Course taster

Contemporary issues in business psychology

The environment in which individuals and organisations find themselves is rapidly changing. Technological advances, more diverse populations, changing business and economic conditions and the changing nature of work lead to more and different demands and responsibilities for work and organisational psychologists (Robbins and Judge, 2013; Schultz and Schultz, 2020). Therefore, organisations cannot be insulated from changes occurring in their external environment. We have witnessed rapid economic growth in countries without a strong industrial tradition until recent times and slow economic growth in the more mature economies. This has occurred at a time of greater global competition and the easing of restrictions on international trade. As a result, there is a significant increase in competition globally, which directly impacts the way companies are structured and managed. For example, employees are expected to be more flexible and develop a capacity to cope with rapid change.

It is no longer the case that technology used in production and administration is available only to countries with an industrial heritage - it is more readily available now in many other parts of the world. Customers are more demanding when it comes to the quality and price of goods and services they purchase. People generally are more conscious of the effects of industrial waste and pollution in their local environment. There is an ageing population, which has implications for the nature of the composition of the workforce. Multinational companies striving for greater critical mass are crossing national boundaries to merge with other companies or enter into joint ventures with foreign partners. In the European Union, labour mobility is a reality, which calls for sensitivity to other nations' cultures. However, it must be said that labour mobility was an important factor that may have influenced many UK voters to vote in favour of exiting the EU in the 2016 referendum (McKenna, 2020).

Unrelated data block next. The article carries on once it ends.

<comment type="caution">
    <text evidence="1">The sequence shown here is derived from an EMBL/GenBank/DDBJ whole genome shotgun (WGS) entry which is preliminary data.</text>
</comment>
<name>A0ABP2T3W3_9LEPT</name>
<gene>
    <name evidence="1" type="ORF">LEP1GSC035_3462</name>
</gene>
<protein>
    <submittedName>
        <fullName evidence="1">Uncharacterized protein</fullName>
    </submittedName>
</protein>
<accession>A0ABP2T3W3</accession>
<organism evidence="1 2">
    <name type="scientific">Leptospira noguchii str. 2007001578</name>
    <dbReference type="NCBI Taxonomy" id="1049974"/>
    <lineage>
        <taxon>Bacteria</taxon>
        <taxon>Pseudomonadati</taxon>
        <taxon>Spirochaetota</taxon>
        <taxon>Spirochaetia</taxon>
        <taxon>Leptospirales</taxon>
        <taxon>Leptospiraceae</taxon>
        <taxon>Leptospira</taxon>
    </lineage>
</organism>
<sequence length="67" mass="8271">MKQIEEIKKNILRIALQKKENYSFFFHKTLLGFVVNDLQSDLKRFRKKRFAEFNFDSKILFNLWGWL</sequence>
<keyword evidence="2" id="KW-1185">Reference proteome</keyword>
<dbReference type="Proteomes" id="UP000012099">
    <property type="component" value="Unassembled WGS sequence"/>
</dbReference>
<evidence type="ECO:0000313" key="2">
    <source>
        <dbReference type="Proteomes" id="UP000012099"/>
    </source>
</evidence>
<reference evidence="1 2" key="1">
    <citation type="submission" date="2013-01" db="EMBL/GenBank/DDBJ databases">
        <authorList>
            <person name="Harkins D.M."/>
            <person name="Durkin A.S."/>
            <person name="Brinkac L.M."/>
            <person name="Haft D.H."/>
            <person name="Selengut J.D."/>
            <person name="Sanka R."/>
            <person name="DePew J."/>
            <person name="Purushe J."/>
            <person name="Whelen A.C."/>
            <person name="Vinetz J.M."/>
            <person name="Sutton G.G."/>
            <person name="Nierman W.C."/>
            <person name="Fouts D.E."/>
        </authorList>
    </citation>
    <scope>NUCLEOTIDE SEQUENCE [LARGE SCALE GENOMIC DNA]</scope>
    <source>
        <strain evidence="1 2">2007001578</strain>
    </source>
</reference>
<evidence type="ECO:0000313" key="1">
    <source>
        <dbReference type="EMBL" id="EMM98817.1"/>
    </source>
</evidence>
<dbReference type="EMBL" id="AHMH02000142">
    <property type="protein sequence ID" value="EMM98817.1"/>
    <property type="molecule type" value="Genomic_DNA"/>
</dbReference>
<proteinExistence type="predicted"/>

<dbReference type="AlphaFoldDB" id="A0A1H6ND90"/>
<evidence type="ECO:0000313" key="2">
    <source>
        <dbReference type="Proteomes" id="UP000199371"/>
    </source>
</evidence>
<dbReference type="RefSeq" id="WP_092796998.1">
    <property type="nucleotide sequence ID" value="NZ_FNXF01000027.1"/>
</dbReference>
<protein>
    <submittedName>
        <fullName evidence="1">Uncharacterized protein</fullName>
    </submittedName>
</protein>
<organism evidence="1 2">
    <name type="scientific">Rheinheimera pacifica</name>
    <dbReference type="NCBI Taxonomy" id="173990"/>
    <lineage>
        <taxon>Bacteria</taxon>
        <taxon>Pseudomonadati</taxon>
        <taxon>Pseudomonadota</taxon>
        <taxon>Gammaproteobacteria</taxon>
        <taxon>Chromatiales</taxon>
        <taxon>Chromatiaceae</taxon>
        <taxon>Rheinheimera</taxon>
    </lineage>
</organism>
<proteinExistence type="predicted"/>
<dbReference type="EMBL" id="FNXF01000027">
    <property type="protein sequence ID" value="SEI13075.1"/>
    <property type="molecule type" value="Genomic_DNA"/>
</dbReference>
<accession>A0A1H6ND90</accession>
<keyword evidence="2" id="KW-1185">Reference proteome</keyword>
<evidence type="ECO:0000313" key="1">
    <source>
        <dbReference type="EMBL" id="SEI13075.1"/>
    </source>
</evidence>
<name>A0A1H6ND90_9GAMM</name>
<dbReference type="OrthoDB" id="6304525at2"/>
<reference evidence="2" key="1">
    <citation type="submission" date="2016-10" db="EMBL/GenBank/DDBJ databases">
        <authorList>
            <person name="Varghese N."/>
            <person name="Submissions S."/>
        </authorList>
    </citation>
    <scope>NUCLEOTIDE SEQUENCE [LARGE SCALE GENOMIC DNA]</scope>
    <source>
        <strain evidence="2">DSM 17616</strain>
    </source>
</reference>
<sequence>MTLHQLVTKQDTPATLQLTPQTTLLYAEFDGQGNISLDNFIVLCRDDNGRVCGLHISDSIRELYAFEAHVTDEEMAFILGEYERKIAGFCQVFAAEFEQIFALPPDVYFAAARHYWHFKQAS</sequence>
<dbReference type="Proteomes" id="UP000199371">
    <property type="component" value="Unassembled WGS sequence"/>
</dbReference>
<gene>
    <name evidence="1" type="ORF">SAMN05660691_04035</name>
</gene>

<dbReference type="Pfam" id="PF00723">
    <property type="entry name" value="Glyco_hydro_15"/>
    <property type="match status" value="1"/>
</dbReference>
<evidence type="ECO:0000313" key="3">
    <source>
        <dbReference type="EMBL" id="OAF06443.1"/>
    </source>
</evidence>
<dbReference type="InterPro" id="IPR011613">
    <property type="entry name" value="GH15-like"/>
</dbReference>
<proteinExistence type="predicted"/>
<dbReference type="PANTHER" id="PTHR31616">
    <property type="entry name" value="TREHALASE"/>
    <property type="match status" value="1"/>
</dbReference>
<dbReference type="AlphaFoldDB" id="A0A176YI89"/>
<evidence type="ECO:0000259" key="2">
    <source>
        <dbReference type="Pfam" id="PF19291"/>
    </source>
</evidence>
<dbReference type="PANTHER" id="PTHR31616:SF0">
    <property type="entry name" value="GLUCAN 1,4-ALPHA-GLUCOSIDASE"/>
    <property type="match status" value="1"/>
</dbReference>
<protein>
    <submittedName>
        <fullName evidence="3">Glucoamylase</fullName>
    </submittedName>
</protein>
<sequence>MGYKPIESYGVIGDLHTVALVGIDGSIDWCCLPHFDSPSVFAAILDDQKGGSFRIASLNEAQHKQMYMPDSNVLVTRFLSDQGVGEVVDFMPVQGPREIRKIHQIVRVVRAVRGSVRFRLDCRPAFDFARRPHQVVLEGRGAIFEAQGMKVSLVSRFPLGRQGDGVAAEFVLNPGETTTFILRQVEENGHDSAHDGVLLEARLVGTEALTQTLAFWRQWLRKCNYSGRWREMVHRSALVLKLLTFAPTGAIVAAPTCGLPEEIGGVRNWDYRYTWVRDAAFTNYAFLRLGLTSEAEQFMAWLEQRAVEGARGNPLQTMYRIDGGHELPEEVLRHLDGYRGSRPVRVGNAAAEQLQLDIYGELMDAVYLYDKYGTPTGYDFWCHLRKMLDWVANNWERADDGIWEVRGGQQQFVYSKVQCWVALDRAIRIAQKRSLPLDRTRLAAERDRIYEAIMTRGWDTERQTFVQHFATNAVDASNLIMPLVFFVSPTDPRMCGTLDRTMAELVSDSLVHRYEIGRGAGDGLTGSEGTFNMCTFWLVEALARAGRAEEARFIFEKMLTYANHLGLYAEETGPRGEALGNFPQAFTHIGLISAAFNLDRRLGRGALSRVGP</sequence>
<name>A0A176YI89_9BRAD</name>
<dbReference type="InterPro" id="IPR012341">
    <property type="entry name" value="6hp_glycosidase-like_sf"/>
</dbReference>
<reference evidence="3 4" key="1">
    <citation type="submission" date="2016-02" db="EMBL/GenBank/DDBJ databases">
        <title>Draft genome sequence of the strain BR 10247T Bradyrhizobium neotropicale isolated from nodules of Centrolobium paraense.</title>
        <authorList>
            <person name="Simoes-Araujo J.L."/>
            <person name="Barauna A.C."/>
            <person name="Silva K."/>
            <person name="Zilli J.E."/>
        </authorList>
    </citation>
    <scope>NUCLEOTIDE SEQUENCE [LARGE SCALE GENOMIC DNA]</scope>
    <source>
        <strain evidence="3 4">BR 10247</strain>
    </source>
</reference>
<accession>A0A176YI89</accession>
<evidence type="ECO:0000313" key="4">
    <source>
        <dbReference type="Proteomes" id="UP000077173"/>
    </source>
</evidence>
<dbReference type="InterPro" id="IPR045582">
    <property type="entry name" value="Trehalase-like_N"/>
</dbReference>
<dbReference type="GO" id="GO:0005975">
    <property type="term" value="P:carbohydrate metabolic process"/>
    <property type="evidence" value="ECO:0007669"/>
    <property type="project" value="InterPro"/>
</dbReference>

Finally, in a world where people in organisations must live with the effects of the credit crunch and consequent world recession of 2008-2009 and the subsequent era of austerity, one can expect constant pruning of expenditure, a minimum level of resources, job insecurity, more exacting output targets and highly competitive conditions in the marketplace. Although employees may be motivated by a desire to hold on to their jobs, it would not be surprising if the employees' loyalty to the organisation vanished and occupational stress became a real problem. Also, there may be a tendency to bend the rules in these conditions and engage in behaviour that is not ethical. Therefore, the issue of ethics is likely to feature more prominently in the future. Finally, an unknown factor is the economic and social impact of Brexit, and it will take some time for both the positives and negatives of such a major development to be expressed in more explicit form.

Further reading

Read the following short article on current trends in business psychology:

Activity 1.2: Trends in business psychology

This activity will help you analyse current issues and controversies around business psychology.

Take a moment to consider how the COVID pandemic has affected different types of businesses and organisations. Do you think that the pandemic has had a direct (or indirect) effect on any of the trends listed in the article? In what other ways do you think the pandemic may shape future organisational trends?

Summarise your thoughts on the Discussion Board (up to 150 words). Try to reply to at least two of your peers (The link to the Discussion Board is not available in this course taster).